Newswise — Stony Brook, NY, August 15, 2019 – The Institute for Advanced Computational Science (IACS) at Stony Brook University has received a $6.3 million anonymous donation to advance data-driven research that will improve understanding of some of the world’s most pressing challenges, including climate change, machine learning and next generation nuclear energy, among others.

“Thanks to this exceptionally generous gift, our IACS researchers will redefine the boundaries of advanced computational science,” said Michael A. Bernstein, Interim President of Stony Brook University. “In the age of supercomputing, we have a profound ability to transform scientific understanding across disciplines. I am confident IACS will be at the forefront of these remarkable research endeavors.”

Advanced computational science accelerates the speed of calculations, allowing researchers to process data and develop conclusions beyond the scope of what was previously possible. Through advanced computation, Stony Brook’s IACS researchers are redefining scientific understanding across multiple disciplines.

“Whether modeling climate change, the inner workings of the human brain, or nuclear energies, our future is dependent on supercomputing and big data,” said Robert Harrison, PhD director of the IACS. “Research data has the powerful ability to evolve our perspectives and where new ideas emerge, innovation follows. This generous donation allows us to not only expand our resources but also empower scientific breakthroughs for a more prosperous future.”

The donation will help to expand research excellence, sustain the IACS with the hiring of additional staff, extend the Institute’s STRIDE program to all students and serve as seed money for engagement initiatives. Multidisciplinary research will be expanded in pursuit of the following themes:

  • Machine Learning and Statistical Inference for Scientific Discovery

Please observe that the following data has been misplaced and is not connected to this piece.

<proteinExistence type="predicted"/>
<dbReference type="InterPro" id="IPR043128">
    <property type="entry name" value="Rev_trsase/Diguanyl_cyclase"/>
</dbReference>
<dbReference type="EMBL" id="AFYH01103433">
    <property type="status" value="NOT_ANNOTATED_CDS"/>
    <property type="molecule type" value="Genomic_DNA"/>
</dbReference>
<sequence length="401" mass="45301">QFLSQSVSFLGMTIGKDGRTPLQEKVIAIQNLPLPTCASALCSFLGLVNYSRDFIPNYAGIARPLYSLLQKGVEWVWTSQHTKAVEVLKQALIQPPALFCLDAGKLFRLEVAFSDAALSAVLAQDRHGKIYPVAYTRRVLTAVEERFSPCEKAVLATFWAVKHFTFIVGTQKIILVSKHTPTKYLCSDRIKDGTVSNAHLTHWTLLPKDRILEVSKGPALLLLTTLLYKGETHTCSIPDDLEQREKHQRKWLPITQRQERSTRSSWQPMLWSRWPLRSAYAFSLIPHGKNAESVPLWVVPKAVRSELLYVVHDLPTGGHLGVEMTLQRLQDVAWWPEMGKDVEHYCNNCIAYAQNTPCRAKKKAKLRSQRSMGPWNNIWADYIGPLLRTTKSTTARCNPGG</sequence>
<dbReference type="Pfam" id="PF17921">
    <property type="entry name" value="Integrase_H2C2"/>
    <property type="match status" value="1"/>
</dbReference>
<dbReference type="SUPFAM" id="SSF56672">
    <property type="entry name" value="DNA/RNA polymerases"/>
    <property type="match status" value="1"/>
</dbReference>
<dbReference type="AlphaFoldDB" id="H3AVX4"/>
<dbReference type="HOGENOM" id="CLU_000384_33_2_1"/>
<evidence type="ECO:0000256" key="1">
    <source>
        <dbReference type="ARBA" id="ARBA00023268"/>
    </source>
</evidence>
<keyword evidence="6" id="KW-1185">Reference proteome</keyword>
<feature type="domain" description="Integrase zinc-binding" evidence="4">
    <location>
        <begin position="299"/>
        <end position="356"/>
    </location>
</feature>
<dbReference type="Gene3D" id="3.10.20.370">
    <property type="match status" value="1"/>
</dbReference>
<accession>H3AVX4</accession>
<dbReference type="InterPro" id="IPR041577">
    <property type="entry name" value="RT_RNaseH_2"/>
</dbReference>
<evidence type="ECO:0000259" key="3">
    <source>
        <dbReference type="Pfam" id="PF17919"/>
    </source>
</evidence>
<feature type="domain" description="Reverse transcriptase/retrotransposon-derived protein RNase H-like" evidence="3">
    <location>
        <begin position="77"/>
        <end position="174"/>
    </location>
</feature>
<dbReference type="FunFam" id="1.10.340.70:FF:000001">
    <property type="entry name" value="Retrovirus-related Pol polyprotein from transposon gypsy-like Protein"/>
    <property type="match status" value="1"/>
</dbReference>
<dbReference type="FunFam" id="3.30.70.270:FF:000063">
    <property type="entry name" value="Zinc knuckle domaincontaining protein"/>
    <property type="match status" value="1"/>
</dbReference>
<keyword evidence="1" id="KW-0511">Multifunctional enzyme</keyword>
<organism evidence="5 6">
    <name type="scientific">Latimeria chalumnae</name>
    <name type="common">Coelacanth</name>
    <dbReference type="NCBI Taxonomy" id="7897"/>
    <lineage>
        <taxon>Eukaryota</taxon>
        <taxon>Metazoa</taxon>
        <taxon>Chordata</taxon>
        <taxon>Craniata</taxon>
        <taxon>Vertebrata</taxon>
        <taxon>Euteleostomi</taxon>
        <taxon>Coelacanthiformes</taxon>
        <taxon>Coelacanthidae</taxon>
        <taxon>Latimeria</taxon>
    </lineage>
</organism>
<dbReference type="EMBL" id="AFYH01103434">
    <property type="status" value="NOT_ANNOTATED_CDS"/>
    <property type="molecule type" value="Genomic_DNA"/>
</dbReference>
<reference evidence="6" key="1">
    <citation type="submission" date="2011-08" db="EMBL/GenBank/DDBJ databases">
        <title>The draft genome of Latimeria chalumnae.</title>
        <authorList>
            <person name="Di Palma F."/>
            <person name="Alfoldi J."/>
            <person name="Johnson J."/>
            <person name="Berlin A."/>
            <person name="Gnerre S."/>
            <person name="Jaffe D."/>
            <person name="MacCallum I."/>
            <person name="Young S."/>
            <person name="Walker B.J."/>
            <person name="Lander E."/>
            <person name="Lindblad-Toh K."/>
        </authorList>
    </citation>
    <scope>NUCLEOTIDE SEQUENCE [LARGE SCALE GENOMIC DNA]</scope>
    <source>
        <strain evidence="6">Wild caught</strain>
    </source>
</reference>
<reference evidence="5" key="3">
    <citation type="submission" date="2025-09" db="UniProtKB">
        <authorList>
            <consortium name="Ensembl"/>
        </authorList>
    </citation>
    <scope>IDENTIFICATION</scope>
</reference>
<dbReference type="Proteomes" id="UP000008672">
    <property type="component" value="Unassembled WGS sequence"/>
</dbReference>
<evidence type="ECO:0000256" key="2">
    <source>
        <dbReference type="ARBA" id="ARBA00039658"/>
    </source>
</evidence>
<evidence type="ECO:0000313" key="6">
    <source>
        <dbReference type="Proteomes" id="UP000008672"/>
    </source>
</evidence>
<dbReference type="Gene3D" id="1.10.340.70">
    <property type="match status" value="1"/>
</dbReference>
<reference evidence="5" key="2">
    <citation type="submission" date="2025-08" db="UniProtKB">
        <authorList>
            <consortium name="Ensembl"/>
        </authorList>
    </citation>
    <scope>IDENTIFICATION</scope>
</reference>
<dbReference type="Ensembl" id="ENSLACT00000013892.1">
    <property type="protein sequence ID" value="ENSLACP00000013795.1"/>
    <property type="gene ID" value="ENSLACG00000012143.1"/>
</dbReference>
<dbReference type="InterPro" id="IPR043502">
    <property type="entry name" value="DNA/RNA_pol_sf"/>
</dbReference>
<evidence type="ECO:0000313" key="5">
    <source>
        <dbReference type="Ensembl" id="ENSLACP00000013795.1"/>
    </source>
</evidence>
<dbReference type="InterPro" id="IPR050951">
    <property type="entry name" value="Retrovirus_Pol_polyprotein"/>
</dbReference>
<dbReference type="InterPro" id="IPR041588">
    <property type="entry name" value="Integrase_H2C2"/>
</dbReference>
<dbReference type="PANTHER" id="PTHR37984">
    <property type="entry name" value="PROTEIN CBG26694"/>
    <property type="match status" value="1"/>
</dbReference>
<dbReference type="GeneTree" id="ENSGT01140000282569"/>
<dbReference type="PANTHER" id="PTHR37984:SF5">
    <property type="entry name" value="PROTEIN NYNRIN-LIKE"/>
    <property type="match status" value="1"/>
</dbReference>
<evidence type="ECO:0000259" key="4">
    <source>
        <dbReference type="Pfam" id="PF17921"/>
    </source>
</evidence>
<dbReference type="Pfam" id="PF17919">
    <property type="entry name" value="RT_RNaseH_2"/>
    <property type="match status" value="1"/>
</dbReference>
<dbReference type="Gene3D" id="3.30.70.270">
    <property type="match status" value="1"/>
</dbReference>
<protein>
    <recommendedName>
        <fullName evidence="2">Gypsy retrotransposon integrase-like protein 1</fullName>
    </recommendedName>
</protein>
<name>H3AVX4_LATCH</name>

• Modeling, Simulation and Analysis of Complex Systems
  • High-Performance Computing and Future Computing Technologies
  • Making Sense of Data

Since 2012, the IACS has led efforts to communicate science, apply high-performance computing to bridge disciplines and enable data-driven research. The institute’s initial funding stemmed from a $10 million anonymous donation, plus matching funds of equal value from the Simons Foundation.

For more information about the IACS at Stony Brook University, visit iacs.stonybrook.edu.

 

 

About Stony Brook University

Stony Brook University, widely regarded as a SUNY flagship, is going far beyond the expectations of today’s public universities. With more than 26,000 students, 2,700 faculty members, nearly 200,000 alumni, an academic medical center, and 18 NCAA Division I athletic programs, it is one of only four University Center campuses in the State University of New York (SUNY) system. The University embraces its mission to provide comprehensive undergraduate, graduate, and professional education of the highest quality, and has been ranked among the top 35 public universities in the nation by U.S. News & World Report. Fostering a commitment to academic research and intellectual endeavors, Stony Brook’s membership in the Association of American Universities (AAU) places it among the top 62 research institutions in North America. The University’s distinguished faculty have earned esteemed awards such as the Nobel Prize, Pulitzer Prize, Indianapolis Prize for animal conservation, Abel Prize and the inaugural Breakthrough Prize in Mathematics. Part of the management team of Brookhaven National Laboratory of the U.S. Department of Energy, Stony Brook is one of only eight universities that has a role in running a national laboratory. Providing economic growth for neighboring communities and the wider geographic region, the University totals an impressive $7.23 billion in increased economic output on Long Island. Follow us on Facebook (https://www.facebook.com/stonybrooku/) and Twitter (@stonybrooku).